But shaving quickly became a hassle; the tedious measure of the day at work ahead.
Hearing Halted: The “Outrageous” Incident A punch, a jump and a pile of shaving cream brought the testimony to a screeching halt.
Having Mulcaire under contract is a lot more dangerous to you than shaving cream.
While jokes about “tucking and shaving” and “Ken in heels” abound, writers cheer, to varying degrees of enthusiasm, the design.
Dunne plays the boys' rugged barber, shaving them with a blade in the armory.
From a nail on the tent pole hung a fragment of looking-glass which Arcoll used for shaving.
"It came white after my shaving by a sainted barber in the Holy House," said Castell.
And, all this, from the apparently insignificant affair of shaving!
Then put in a shaving or two of isinglass to clear it; let it boil a few minutes, and set it on the side of the fire to grow fine.
Now, don't worry, dear; go back to your room and finish your shaving.
"act of removing hair with a razor," also "thin slice taken off," late 14c., verbal noun from shave (v.).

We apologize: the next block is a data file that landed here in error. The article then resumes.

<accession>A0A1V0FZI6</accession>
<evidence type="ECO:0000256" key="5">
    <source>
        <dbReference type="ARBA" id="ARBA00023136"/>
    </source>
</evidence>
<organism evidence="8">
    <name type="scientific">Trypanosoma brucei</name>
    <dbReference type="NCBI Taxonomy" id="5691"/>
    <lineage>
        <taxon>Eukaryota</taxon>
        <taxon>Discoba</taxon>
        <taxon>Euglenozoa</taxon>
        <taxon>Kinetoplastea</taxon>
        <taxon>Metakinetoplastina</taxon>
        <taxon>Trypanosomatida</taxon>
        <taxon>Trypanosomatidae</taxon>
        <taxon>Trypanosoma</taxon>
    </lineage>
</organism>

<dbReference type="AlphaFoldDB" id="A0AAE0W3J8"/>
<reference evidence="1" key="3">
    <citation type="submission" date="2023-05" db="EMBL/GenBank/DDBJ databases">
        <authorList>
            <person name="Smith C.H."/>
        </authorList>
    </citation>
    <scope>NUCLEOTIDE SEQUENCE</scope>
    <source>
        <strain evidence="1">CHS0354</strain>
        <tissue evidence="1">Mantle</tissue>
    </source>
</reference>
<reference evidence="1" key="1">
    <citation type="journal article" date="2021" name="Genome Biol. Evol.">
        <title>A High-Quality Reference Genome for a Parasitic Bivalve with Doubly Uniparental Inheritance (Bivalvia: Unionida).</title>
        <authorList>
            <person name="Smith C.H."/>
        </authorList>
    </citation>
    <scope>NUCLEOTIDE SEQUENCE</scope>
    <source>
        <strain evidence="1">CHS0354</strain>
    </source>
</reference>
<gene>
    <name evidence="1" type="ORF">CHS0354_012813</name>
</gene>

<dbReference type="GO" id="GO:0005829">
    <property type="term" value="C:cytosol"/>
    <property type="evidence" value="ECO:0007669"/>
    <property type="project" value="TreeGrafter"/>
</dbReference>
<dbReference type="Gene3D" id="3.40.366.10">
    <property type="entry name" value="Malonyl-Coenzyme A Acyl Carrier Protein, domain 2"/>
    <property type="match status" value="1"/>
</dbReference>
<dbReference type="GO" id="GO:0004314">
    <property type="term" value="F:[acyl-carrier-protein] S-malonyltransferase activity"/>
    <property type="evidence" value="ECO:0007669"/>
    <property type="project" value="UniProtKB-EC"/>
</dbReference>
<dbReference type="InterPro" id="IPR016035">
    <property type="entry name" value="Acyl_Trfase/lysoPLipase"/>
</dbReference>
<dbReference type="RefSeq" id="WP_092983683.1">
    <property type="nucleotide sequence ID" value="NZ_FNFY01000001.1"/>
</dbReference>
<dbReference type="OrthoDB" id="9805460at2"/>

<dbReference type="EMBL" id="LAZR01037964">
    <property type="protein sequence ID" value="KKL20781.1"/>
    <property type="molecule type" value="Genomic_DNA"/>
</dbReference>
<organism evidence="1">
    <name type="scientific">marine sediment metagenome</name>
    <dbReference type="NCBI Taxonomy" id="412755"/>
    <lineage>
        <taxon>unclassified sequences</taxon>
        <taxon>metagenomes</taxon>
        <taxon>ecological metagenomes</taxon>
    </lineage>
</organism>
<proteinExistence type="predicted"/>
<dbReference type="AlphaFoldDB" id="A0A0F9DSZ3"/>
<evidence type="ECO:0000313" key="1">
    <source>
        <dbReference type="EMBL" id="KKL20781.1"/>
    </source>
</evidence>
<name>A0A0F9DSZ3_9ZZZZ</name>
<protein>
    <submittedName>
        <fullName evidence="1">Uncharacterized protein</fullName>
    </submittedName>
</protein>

Old English sceafan (strong verb, past tense scof, past participle scafen), "to scrape, shave, polish," from Proto-Germanic *skaban (cf. Old Norse skafa, Middle Dutch scaven, German schaben, Gothic skaban "scratch, shave, scrape"), from PIE *skabh-, collateral form of root *(s)kep- "to cut, to scrape, to hack" (see scabies). Related: Shaved; shaving. Original strong verb status is preserved in past tense form shaven. Specifically in reference to cutting the hair close from mid-13c. Figurative sense of "to strip (someone) of money or possessions" is attested from late 14c.
c.1600, "something shaved off;" from shave (v.); Old English sceafa meant "tool for shaving." Meaning "operation of shaving" is from 1838. Meaning "a grazing touch" is recorded from 1834. Phrase a close shave is from 1856, on notion of "a slight, grazing touch."
Entirely out of money; broke: She has to blow and she's shatting on her uppers
[1894+; fr shat, humorous past-tense form of shit, and uppers, ''shoes so worn they have no soles'']